8.4 metre long photographic digital print on acoustic panels, National Trust Mottisfont
Commissioned by National Trust for new visitor centre (2016)

A capriccio is as an architectural fantasy formed by the placing together of buildings, imaginary views and architectural elements into fictional combinations. This could be a description of Mottisfont peppered with curious illusory spaces like the tromp l’oeil murals of the Whistler Room and wall cupboards which open to reveal the architecture of the C13th Priory, the concealment of which lies at the heart of its architectural growth.

Capriccio is a contemporary photographic trompe l’oeil reworking of Mottisfont on an architectural scale. It creates an illusory extension across the back wall of the new visitor centre presenting Mottisfont as a theatrical myriorama of spaces. This offers the visitor glimpses through its diverse interiors into different parts of the surrounding landscapes, gardens and histories with the font and early Priory placed at the centre of the construction.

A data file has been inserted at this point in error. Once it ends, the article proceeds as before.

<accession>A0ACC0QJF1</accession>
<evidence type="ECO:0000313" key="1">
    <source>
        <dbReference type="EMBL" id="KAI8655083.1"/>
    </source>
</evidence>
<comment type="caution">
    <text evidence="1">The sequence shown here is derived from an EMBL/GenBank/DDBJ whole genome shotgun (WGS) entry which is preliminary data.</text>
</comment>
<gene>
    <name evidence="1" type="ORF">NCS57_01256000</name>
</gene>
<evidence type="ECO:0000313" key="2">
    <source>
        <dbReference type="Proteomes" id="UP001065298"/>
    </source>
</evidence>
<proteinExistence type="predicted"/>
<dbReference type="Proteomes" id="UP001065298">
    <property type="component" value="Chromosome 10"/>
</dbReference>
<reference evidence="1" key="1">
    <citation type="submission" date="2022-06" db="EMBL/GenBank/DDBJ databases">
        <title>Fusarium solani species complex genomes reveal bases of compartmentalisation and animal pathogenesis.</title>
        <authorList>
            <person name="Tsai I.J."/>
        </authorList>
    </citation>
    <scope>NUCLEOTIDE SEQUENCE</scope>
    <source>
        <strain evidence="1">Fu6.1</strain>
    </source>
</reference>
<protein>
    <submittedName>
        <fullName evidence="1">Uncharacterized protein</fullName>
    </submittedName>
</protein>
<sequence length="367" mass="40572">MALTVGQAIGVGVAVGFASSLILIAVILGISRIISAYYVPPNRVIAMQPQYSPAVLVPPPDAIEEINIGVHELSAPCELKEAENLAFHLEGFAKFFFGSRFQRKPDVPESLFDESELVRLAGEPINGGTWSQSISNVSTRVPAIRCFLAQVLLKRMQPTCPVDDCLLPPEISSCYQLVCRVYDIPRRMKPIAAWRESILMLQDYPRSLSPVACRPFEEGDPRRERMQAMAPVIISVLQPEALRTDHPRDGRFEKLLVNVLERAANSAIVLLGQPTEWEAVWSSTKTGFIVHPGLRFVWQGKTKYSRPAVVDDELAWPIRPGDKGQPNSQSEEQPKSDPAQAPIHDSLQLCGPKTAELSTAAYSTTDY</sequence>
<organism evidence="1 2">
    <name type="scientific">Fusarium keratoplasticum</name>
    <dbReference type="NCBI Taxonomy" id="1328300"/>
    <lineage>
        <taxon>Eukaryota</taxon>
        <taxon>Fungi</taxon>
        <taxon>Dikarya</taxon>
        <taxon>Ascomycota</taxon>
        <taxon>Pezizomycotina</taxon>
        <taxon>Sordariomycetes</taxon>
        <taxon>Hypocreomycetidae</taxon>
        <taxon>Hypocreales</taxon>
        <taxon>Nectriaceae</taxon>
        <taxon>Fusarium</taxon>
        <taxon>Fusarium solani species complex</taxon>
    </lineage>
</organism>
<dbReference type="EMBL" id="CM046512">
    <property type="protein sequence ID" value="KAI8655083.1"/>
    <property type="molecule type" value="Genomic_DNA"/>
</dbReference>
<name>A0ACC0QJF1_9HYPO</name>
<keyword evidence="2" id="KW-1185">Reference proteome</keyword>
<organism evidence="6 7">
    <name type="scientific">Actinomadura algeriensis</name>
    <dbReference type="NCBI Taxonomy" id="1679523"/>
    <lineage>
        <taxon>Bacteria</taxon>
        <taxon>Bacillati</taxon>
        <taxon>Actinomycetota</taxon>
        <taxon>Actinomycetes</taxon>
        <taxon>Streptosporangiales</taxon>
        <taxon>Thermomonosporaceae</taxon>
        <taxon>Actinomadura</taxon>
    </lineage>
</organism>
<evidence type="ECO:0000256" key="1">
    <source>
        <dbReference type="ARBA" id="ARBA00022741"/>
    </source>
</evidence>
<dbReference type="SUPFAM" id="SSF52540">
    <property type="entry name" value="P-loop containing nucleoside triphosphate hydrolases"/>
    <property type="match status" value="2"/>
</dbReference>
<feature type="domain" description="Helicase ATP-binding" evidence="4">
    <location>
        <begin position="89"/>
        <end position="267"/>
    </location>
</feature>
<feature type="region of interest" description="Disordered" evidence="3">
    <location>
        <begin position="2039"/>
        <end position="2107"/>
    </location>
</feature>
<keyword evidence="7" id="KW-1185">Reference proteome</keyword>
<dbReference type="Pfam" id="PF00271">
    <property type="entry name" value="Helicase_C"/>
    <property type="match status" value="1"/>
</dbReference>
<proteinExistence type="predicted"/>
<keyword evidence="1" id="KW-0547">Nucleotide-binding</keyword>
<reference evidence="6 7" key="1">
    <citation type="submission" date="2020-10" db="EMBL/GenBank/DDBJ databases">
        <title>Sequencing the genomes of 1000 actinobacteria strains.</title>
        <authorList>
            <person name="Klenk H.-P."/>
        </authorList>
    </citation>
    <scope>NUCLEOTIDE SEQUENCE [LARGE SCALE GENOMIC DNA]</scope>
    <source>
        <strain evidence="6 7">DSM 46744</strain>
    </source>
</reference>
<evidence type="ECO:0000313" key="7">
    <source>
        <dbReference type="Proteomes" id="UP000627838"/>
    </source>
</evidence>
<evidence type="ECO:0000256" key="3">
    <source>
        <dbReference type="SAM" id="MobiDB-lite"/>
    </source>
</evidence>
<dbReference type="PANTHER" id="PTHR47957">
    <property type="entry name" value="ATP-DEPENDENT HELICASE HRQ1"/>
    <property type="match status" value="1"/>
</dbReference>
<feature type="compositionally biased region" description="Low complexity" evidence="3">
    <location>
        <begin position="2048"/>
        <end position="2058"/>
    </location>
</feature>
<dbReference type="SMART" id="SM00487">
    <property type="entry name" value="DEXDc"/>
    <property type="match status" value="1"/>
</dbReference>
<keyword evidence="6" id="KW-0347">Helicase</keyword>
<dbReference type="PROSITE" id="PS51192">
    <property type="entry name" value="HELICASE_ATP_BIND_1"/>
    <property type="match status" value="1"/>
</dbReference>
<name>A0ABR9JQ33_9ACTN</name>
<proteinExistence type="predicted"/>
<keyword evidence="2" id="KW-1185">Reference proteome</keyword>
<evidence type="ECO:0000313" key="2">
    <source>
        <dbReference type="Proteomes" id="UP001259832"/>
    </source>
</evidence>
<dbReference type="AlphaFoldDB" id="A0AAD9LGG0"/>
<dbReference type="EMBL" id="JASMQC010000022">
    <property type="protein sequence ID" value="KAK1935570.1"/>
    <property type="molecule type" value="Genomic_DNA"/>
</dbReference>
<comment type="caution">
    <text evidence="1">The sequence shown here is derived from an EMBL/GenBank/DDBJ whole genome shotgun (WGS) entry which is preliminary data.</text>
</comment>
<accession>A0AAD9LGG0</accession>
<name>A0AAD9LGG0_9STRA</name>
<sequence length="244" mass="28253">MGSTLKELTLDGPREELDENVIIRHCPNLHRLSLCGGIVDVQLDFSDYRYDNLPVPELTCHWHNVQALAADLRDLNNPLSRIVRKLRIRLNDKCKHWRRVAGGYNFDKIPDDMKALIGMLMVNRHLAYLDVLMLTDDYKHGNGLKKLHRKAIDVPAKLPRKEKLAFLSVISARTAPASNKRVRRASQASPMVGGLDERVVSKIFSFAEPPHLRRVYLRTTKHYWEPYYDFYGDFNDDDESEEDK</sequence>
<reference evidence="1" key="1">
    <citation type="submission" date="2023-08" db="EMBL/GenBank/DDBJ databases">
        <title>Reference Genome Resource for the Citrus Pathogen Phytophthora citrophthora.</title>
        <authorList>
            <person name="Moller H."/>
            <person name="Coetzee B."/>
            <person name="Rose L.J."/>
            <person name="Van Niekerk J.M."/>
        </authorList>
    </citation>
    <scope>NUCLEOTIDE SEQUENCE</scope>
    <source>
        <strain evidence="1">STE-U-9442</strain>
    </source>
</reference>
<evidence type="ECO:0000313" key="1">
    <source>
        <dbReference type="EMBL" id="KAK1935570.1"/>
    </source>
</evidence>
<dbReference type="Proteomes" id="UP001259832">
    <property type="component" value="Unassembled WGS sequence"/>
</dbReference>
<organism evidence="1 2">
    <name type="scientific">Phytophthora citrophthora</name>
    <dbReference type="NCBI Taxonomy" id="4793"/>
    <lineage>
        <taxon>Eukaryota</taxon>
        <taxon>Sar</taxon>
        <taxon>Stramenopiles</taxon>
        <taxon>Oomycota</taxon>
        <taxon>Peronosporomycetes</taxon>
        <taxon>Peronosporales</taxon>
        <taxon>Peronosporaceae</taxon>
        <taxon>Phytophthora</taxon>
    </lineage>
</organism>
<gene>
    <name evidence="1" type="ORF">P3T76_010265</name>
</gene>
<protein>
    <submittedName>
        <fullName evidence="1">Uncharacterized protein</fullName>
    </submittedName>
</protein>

Mottisfont is so multi-layered that it takes some time to experience the depth of the property and its different stories. Capriccio rearranges these architectural layers and details such as the paintings on walls, the arrows of the curtain rails, the font, the gardens, and landscapes in much the same spirit as Rex Whistler created his illusory fantasies. For instance an apple on a table makes reference to the story behind Mottisfont’s crab apple tree which is reputed to have been brought over from the garden where Napoleon was prisoner on the island of Elba. Mottisfont stands out as a quirky and artistic place sprung from a natural source – Capriccio is a reflection of this.